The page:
A listening ear

I do not get mad very often.  While I tend to be an emotional creature, anger is not one of the emotions that I frequently experience.  But I remember one time last year, while I did volunteer work as a secular campus missionary, I became angry.  It was a high stress situation, trying to coordinate a large number of students in a new area our team was unfamiliar with and unable to survey ahead of time to determine the best course of action.

I approached a friend to quickly pass an idea by him.  As I was talking, it appeared he was listening, but just when I really needed his feedback, he turned his head and responded to something someone else was saying, and laughed.  Then he turned back and looked at me.  The horrible feeling that I had in the pit of my stomach must have shown clearly on my face, because his complete countenance changed.  I could not believe it, he was not listening to me!  And he’d been listening to someone else!

We reconciled not long after that.  But this experience came back to mind as I was studying Psalm 116: 1-2:

I love the LORD, because He has heard
my voice and my pleas for mercy.
Because He inclined His ear to me,
therefore I will call on Him as long as I live.

Knowing that someone is listening changes the way that we interact with them.  How often as a teenager trying to get parental blessing on something we didn’t think they would approve of would we slide the request past them quickly, while they were not paying attention, hoping for that nominal “mm hmmm” and run out the door before they realize what they just granted permission for?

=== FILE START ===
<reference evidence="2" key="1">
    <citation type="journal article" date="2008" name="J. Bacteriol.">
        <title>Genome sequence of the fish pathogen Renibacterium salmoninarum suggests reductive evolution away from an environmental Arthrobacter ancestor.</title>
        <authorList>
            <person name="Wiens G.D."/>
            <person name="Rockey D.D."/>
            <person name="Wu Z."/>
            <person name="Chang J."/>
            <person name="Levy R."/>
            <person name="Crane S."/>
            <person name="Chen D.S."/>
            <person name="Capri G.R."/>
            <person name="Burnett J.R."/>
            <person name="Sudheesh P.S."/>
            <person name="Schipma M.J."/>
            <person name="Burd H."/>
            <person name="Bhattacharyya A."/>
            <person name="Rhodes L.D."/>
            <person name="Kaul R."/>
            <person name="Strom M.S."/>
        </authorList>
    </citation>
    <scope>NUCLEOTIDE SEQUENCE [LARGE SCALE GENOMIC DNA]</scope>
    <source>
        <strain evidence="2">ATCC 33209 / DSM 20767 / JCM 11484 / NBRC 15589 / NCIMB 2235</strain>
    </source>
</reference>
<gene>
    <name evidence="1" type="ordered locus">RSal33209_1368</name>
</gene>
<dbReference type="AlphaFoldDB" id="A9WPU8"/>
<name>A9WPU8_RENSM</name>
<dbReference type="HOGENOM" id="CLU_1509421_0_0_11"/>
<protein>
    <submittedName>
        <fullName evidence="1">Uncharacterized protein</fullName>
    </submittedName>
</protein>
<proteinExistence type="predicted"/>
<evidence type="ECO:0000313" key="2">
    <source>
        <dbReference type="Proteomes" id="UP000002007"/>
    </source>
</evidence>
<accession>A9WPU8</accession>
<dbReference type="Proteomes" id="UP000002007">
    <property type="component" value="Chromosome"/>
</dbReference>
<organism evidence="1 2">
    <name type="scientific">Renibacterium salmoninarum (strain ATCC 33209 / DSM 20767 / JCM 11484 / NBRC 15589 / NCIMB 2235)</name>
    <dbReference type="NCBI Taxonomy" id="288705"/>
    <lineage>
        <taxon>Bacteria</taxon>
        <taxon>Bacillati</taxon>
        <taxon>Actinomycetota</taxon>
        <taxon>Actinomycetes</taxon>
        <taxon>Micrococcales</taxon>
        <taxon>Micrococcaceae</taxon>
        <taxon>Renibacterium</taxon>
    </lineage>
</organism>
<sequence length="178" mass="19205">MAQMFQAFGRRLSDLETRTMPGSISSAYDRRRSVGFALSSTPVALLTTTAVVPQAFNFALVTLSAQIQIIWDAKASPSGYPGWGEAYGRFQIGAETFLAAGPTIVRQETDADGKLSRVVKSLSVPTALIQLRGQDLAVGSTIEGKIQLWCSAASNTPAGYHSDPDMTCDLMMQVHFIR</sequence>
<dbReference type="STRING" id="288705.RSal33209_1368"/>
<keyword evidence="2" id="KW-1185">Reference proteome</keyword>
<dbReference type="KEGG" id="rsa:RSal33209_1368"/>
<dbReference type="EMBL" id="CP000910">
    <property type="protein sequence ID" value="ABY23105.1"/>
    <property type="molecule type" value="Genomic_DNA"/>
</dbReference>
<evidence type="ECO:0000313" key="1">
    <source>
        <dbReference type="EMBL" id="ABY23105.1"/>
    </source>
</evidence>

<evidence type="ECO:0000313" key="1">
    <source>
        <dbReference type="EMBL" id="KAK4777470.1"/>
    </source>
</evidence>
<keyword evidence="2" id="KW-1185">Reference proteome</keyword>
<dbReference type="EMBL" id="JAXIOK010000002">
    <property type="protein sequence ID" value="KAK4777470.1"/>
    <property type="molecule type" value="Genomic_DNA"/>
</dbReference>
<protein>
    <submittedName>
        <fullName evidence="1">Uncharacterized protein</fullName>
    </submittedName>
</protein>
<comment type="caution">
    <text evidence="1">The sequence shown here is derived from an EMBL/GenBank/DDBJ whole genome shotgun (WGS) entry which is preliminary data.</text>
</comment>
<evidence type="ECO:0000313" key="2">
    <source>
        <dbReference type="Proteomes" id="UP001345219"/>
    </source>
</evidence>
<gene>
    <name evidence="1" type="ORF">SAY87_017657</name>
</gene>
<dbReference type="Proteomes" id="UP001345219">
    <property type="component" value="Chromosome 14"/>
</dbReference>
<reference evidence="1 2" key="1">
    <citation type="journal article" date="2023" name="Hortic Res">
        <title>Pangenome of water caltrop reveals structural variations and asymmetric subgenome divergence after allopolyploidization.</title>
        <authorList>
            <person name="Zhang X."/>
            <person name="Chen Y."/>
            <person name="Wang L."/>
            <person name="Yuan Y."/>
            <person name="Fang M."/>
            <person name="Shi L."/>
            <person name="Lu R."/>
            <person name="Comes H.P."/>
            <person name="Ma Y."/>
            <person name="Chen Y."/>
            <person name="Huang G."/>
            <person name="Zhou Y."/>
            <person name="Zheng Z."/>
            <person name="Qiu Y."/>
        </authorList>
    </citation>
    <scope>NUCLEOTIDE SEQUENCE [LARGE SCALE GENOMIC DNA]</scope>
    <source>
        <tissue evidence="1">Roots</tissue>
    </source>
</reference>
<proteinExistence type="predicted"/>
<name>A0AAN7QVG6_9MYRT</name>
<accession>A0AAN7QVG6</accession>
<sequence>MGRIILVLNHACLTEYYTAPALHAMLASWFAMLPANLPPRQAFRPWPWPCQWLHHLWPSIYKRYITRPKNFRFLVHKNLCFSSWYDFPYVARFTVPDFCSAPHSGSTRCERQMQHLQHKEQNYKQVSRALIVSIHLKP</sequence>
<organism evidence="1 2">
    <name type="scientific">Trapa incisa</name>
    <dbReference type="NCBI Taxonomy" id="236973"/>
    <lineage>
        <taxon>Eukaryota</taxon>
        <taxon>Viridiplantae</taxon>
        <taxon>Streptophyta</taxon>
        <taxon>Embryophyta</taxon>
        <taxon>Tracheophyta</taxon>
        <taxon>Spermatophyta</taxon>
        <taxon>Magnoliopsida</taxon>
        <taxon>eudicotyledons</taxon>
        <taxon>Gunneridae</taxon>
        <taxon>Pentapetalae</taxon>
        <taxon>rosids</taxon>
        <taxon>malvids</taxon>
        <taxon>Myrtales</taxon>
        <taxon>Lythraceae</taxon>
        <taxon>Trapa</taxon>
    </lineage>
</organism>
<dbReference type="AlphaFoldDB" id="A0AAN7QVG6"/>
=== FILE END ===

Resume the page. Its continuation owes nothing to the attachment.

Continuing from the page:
Not so with God.  He is listening.  Anytime, all the time.  He doesn’t just hear.  He inclines His ear.  And this simple characteristic is enough for the psalmist to love the Lord and keep coming back to tell what is going on in his life.

If you know someone is listening to you, it changes what you say, how you say it.  It changes your expectations of the person you are telling.

As I reflect on this portion of Scripture, I realize two things.  First, I take prayer much too casually.  God is not a parent we’re trying to sneak by to get away with what we want.  He cares.  My prayers should reflect the fact that God is not just hearing, He is listening.

Second, because I am created in God’s image, I need to master the art of listening.  According to Psalm 116, a person who listens is a person worth loving.  A loving and lovable Christian is the best argument for the gospel.  So the power of the gospel to transform me must include the power to make me a better listener, which in turn will make me more lovable.  An attribute ingrained in my very being.  Even when a friend is talking my ear off.  Even when I’m the one who really wants to say something.

So, I’m listening.


  1. I like this post, Amy! We should totally use this for the GYC book. :]

  2. I’m realizing how evangelistic and important good listening skills are, and I thought of this post. It’s not natural for most of us to ask questions and listen to someone when what we really want to do is talk about ourselves!

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